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159 comments

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159 thoughts on “Hamilton: Fran Kelly falls for Monckton’s media manipulation

  1. Julius

    @philiseedogollomoo

    1. I doubt that the police were involved or even that those using the word “theft” were concerned to use it in a legal sense rather than moral. It was used by all and sundry who did not want the scandal to be taken seriously as a count against the IPCC or a major part of its network (as the CRU at East Anglia is). I don’t suppose anyone would have wanted to call in the police rather than taint the users of the information as people handling stolen goods (A bit like the German purchase of names from a former Swiss bank employee who has undoubtedly stolen information about Germans who may have used the Swiss bank for tax evasion. I doubt if those who used “theft” about the CRU emails would object to the German government’s receipt of stolen goods! And I don’t think I do either).

    So the reason why police weren’t called in, if they weren’t, is obvious in the context of what was really at stake.

    In view of your apparent doubts about the “reliability” of the email horde that Costella has done a job on – by which I take you to mean their authenticity and the accurate reproduction thereof – I emphasise that the apologists use of the word “theft”, also used by Dr Phil Jones, he head of the unit, is logically an affimation that the leaded emails are the real thing.

    As it happens, I think those emails might well have been leaked to a Russian organisation in order to give a bit of cover to the leaker. It could appear that a hacker had somehow got access.

    2. Nothing you had said made it clear to me that your “main point was [that] Costella [might not be] the best man for this job”. I am not sure what your criterion would be for “best man”.

    He is seems, on the face of it, admirably well qualified and to have done an excellent job though it would be great if there were a Royal Commission or equivalent with several highly qualified commissioners and counsel to assist. It is just that, as far as I am aware, no one has hitherto done such a thorough survey and analysis of the emails and published it. So far, therefore, he stands in possession of the field. By all means, someone, read his book and give an honest critical review of it without relying on the sort of quibbles that anyone can easily generate to waste the time of those who suspect that they are trivial or a misrpresentation but feel forced to chase them down.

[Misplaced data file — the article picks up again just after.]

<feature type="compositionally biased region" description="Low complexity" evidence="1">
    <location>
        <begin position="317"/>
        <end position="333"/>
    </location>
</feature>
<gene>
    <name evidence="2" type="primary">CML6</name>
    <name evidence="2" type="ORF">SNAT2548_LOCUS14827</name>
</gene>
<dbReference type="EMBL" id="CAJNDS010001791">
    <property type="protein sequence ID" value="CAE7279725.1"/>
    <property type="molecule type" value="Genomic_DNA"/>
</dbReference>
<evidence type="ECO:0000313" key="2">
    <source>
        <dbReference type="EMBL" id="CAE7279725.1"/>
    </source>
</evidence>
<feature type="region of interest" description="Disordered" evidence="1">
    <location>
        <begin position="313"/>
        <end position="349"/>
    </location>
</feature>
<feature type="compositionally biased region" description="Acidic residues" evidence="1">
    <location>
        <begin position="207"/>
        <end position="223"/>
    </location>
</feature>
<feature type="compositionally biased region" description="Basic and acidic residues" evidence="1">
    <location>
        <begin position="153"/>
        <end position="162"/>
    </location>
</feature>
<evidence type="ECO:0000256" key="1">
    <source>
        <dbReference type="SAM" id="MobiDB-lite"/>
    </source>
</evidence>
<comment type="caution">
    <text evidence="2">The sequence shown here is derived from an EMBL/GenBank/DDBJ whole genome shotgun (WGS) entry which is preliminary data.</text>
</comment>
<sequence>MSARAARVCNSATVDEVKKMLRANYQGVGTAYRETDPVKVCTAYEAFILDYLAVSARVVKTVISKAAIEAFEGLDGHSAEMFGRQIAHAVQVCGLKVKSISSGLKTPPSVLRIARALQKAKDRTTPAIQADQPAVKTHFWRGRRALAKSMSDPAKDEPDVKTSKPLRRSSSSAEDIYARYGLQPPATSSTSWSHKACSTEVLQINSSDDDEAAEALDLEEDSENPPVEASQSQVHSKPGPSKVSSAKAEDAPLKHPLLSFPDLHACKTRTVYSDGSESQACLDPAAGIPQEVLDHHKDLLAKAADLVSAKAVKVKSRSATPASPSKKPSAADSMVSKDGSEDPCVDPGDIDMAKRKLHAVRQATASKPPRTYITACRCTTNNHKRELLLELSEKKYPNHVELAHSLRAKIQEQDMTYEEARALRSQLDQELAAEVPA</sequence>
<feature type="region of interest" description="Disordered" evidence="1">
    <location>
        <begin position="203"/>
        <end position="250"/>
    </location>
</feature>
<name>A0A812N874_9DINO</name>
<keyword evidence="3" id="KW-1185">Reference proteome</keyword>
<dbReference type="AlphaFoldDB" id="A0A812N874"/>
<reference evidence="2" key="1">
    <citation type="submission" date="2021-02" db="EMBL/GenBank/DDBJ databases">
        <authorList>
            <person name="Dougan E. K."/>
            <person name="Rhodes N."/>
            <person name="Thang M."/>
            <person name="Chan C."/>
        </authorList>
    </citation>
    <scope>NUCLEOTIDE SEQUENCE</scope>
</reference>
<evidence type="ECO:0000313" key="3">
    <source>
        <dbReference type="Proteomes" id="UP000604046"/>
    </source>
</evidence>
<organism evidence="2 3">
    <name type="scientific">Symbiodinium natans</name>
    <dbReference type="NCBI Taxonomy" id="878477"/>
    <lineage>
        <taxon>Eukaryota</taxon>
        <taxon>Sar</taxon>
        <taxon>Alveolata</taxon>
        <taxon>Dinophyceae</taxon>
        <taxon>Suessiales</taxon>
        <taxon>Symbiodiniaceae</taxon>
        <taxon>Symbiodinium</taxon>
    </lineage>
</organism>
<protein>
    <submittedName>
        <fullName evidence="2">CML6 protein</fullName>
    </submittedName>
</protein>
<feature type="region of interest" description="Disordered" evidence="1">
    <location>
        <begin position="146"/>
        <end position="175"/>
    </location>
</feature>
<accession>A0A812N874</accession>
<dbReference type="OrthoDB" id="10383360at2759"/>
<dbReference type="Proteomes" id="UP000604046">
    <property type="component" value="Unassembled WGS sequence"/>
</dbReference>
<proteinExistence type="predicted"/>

3. Then you ask “If you provide evidence for your case of dubious nature, should you not expect cross examination?”.

    Of course. So what is your point?

    I was explaining a major part of the rationale for the rule against hearsay evidence of which you seemed to have an imperfect grasp. It has little to do with “the evidence for [anyone’s] case [being] of dubious nature” because all material evidence should be considered carefully to see whether it needs testing by cross-examination if only to elucidate its meaning and implications and have its detail confirmed with proper accuracy. So, of course, the cross-examination that you would want to apply to the evidence is much more restricted if you are ahearing what A saw and heard from B to whom A allegedly told it.

    As I said, that has nothing much to do with this case because it is not Costella that you would want to cross-examine – unless you found major discrepancies between what he has printed of the emails and the originals. You would want to examine, cross-examine and re-examine the senders of the emails, and their recipients, as to what they were up to. Ideally, it should be part of a Royal Commission or equivalent inquiry into the “reliability” of the IPCC’s science and the data used so that, when counsel assisting the inquiry gives a fair summary of how bad those emails look when measured against the IPCC’s mission and supposed standards and the standards of scientific method and ethical conduct the counsel for the persons impugned, and the CRU – and even the IPCC – will be able to call their witnesses to explain what they really meant and what it all means when put in context. Then their witnesses would be cross-examined.